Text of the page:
Medieval Greek


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Medieval Greek

n.
The Greek language as used from about 800 to about 1500.
American Heritage® Dictionary of the English Language, Fifth Edition. Copyright © 2016 by Houghton Mifflin Harcourt Publishing Company. Published by Houghton Mifflin Harcourt Publishing Company. All rights reserved.

Medieval Greek

n
(Languages) the Greek language from the 7th century ad to shortly after the sacking of Constantinople in 1204. Also called: Middle Greek or Byzantine Greek Compare Koine, Late Greek, Ancient Greek
Collins English Dictionary – Complete and Unabridged, 12th Edition 2014 © HarperCollins Publishers 1991, 1994, 1998, 2000, 2003, 2006, 2007, 2009, 2011, 2014

Me′die′val Greek′


n.
the Greek language of c700–c1500. Abbr.: MGk
Also called Middle Greek.
Random House Kernerman Webster's College Dictionary, © 2010 K Dictionaries Ltd. Copyright 2005, 1997, 1991 by Random House, Inc. All rights reserved.
ThesaurusAntonymsRelated WordsSynonymsLegend:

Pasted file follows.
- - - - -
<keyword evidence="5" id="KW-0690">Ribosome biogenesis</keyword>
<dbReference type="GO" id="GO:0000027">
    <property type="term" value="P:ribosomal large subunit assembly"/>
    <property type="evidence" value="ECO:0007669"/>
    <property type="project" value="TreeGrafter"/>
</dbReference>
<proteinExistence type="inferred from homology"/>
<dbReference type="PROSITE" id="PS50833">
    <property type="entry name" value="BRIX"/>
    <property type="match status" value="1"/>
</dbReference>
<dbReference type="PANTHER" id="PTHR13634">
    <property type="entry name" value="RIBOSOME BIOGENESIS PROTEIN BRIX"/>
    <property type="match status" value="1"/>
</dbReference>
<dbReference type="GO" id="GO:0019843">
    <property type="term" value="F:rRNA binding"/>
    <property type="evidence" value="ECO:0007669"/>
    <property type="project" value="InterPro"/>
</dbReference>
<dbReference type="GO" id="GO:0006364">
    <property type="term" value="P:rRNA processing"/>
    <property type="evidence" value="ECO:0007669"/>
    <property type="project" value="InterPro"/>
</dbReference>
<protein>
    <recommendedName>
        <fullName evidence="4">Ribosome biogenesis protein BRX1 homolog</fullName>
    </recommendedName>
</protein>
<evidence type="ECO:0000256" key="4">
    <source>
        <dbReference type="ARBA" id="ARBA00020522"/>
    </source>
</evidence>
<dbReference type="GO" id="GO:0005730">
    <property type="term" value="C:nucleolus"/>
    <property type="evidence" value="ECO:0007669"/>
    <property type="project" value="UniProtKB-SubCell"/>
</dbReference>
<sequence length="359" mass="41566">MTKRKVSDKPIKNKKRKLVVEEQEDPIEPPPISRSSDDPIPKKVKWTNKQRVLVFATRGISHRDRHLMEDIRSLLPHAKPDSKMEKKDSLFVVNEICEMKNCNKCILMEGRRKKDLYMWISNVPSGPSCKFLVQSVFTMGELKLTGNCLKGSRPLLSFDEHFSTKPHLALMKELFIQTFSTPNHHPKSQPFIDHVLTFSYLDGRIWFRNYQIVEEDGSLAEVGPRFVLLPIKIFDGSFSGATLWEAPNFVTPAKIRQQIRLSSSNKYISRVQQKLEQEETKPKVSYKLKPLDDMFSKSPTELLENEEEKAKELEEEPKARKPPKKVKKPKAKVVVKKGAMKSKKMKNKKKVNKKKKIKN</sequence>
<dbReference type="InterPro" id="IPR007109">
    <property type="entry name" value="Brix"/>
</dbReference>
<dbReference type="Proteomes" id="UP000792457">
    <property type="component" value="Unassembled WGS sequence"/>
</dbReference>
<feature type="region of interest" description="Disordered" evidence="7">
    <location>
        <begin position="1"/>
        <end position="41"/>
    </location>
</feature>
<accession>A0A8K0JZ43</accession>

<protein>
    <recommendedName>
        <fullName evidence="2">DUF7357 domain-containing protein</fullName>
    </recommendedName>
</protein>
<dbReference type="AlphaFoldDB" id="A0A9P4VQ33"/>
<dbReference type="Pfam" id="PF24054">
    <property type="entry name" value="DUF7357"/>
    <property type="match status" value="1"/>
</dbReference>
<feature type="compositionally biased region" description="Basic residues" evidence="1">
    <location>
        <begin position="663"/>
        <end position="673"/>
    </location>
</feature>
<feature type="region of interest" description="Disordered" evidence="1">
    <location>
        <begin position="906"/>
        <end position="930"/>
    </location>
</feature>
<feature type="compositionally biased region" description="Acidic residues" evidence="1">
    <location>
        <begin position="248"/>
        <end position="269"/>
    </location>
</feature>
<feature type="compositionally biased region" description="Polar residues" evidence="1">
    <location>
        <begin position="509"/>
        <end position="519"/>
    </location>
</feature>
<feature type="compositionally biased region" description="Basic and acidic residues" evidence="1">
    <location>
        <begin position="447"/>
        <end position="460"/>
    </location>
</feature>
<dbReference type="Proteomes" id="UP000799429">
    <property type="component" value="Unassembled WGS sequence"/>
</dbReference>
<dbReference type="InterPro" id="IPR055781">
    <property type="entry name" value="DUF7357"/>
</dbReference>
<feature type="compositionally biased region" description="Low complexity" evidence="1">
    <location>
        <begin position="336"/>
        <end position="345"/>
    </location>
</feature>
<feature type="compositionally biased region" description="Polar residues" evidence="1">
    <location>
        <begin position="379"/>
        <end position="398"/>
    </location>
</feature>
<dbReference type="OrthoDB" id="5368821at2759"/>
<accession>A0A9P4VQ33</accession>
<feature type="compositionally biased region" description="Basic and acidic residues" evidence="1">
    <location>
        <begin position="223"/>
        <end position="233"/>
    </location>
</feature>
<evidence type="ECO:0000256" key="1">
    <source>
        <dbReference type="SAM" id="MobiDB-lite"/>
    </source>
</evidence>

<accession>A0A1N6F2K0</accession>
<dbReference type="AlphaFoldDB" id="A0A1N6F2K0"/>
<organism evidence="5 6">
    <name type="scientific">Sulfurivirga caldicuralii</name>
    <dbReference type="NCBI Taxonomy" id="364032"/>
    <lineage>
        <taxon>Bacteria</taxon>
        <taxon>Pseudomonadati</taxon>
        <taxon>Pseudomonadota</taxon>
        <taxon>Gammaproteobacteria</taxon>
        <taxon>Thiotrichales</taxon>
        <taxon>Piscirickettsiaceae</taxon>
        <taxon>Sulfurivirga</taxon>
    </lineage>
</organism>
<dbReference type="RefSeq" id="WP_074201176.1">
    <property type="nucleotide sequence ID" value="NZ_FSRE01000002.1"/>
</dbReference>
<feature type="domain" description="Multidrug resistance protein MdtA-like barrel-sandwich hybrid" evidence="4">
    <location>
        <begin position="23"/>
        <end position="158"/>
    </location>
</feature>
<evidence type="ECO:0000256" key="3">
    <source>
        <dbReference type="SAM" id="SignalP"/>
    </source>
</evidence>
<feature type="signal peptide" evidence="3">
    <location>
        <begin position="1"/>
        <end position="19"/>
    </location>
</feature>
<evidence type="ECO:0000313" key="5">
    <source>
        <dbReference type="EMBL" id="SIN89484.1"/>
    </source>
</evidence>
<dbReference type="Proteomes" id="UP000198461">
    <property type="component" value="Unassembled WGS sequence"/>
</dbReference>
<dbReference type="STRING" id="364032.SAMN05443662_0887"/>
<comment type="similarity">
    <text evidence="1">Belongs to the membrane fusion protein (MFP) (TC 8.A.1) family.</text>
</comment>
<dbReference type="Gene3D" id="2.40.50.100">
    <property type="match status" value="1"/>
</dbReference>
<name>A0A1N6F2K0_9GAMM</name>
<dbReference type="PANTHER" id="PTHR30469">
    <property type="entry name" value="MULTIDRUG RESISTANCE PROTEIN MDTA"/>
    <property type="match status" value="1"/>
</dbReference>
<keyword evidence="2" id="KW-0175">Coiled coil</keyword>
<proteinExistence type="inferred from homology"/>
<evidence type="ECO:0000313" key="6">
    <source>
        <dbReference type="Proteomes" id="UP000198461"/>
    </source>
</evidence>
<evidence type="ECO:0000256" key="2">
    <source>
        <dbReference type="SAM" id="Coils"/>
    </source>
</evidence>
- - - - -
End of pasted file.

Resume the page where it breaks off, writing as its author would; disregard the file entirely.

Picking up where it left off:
Noun1.Medieval Greek - the Greek language from about 600 to 1200 ADMedieval Greek - the Greek language from about 600 to 1200 AD
Greek, Hellenic, Hellenic language - the Hellenic branch of the Indo-European family of languages
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References in periodicals archive ?
Dusan Popovic contributes 'Discontinuity and Continuity of Byzantine Literary Tradition after the Crusaders' Capture of Constantinople: The Case of "Original" Byzantine Romances', and offers comparisons with medieval Greek romances since the Hellenic period.
Ta-lis-muh, derived via French or Spanish from Arabic tilsam, from Medieval Greek telesma.
Medievalists from Europe, North America, and Israel first address concepts and approaches--the impact of the oral theory on medieval studies, the interplay of orality and literacy, questions of performance and performers, oral poetics, and orality and ritual--then traditions and genres: Older Germanic poetry, medieval German literature, drama, the ballad, the epic and lyric, Middle English romance, the Old French chansons de geste, the Italian cantari, Romanian epic songs, Hispanic epic and ballad, medieval Greek and Russian epic, Arabic epic narrative, Persian and Turkish epic and romance, medieval Hebrew traditions, Irish narrative, woman's songs, the pastourelle, popular song, and Andalusi-Arabic strophic poetry.
The name refers to the medieval Greek concept of the Roman oikoumene (inhabited world), which embraced Rome and western Europe as well as the "New Rome," Constantinople, and the Byzantine Empire with its Balkin Slavic commonwealth.